Wednesday, January 4, 2017

A Village Christmas Story

More and more it's been hitting me that someday soon I'll be moving out of my tiny village that has become my home.

Sometimes that looks like tearing up as my neighbor's baby shoots me a huge grin and waves "bye-bye".

Sometimes I find myself almost crying from smiling so hard after walking home from the shop where bo-ntate reminded me that I am indeed a child of this village. 

Other times I sit for hours with my cat on my front "stoop" watching and listening as my village goes about their afternoon activities. 

Anticipating this impending goodbye and knowing that someday I'll look back on all the experiences I didn't participate in, I decided to spend the Christmas holiday in my village.

Christmas Eve started bright and early when Moiki came Koko'ing at 5am. Yelling "Nthabi are you sleeping?" over and over again until I replied that I wasn't sleeping (anymore) and allowed him inside.



Mokopu is so interested in this tiny human.

Making banana bread was significantly harder with a little "helper" running around. So I kept sending him on little errands, like going outside and picking apricots from the trees behind my house. 



This boy melts my heart

Biting into each apricot until he reached the pit and then moved on to the next one. 

"Coloring" in the sun

Clearly exhausted from that early wake up




This little boy is without a doubt the person I will miss the most when I leave my village. Watching him grow up has been one of the most rewarding experiences. I wish everyone in my life could meet him and get to know him like I have. 



Two huge loaves of banana bread to share

I knew that Christmas would be a time for eating, drinking and sharing food with others so I decided to buy a broiler chicken to cook for Christmas dinner and share with others.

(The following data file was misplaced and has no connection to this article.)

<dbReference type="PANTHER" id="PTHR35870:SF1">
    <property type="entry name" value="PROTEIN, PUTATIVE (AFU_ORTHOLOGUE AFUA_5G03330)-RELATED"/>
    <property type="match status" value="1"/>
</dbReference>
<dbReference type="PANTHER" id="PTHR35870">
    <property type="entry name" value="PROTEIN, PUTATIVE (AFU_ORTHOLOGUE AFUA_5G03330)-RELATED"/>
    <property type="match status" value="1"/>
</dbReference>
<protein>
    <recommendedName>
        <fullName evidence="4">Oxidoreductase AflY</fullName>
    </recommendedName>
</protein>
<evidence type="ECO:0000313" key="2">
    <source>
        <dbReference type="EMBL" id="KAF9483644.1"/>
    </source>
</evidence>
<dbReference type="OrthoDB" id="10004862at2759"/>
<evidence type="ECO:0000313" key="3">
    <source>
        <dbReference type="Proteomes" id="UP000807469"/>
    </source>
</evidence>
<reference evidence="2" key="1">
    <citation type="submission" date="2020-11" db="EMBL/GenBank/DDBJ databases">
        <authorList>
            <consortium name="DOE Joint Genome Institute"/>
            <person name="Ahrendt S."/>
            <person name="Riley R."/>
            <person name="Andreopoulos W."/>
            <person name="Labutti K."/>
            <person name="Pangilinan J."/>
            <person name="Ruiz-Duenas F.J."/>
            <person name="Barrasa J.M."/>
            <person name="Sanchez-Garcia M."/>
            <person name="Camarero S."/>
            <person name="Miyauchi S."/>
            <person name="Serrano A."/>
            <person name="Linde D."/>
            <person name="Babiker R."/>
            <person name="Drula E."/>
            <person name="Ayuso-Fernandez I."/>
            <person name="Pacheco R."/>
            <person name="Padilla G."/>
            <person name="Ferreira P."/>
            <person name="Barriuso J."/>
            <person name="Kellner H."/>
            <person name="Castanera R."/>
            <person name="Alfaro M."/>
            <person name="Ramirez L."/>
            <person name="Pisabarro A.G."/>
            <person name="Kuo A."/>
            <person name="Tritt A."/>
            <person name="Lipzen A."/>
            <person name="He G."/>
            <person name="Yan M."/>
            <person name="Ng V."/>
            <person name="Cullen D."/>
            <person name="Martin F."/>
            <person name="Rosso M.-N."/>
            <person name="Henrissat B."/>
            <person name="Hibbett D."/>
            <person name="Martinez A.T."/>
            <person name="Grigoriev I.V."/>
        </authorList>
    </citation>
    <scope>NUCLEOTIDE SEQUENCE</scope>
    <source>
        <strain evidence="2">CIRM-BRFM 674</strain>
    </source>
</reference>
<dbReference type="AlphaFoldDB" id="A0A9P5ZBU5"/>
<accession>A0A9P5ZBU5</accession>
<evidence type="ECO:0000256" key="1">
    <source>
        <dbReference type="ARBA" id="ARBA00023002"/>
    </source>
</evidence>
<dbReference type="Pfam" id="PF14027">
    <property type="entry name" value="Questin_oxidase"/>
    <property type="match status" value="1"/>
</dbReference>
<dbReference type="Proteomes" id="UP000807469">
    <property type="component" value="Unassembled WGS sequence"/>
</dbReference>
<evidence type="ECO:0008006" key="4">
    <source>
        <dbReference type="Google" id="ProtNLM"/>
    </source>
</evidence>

For a few hours I shared my house with my Christmas dinner.

Mokopu didn't know what was going on. She stalked the chicken for awhile until she got bored and went back to her box in the window. 

As soon as the two girls that live behind me heard that I had a chicken in my house that I was planning on slaughtering, they ran right over to help. And of course turned it into a photo shoot session! After helping me to slaughter the chicken they promised to return early the next morning to help me clean and prepare to cook it. 



Look at that blood splatter!






Almost looks like it could have come from a grocery store...



This little helper

Eventually it became clear that the girls would handle the chicken duty if I could entertain Moki







Unfortunately the guts of the chicken don't come tied up nice and neat in a little bag.





Cleaning the intestines out

I love this girl!
Only a Mosotho would think that this is a great time to pose for a photo.

I somehow failed to take a photo of the cooked chicken, but it was delicious! Everyone that stopped by my house was given some chicken and rice to eat. I saved the banana bread to give to my host mom, my neighbors, my supervisor, my counterpart, and Ntate Retselisitsoe; the people who are always looking out for me and making sure I'm happy and healthy. 

When I wasn't entertaining guests in my house I was out wandering around my village. I was never able to get far before I was ushered into someone's house to be given food or drink or until a child came running up to me to show off their new outfit, or to grab my hand and lead me to meet a new relative that was home from South Africa for the festive season. It was an incredibly warm feeling to hear everyone introducing me as their sister or daughter when explaining to relatives who I was. 

I wish I had taken more pictures throughout the day! 



Ntate Retselisitoe (in the plaid shirt)







Prior to joining Peace Corps I worked in wilderness therapy for a few years and spent Christmas in the wilderness with clients twice. Christmas in my village reminded me a lot of those two previous Christmases. In both cases the day wasn't focused around presents, trying to make sure everyone was happy, or making sure everything went smoothly. Instead Christmas was spent making the best of the situation and spreading love and friendship with those around us. 

In my village Christmas day was a time of cheer and love, everyone running around the village checking in on others and sharing food. Recently in teaching bo-mme financial literacy I've become painfully aware of how little money most of the people in my village make. And yet I was welcomed into everyone's houses with open arms. Always given huge plates of food with the choice pieces of meat...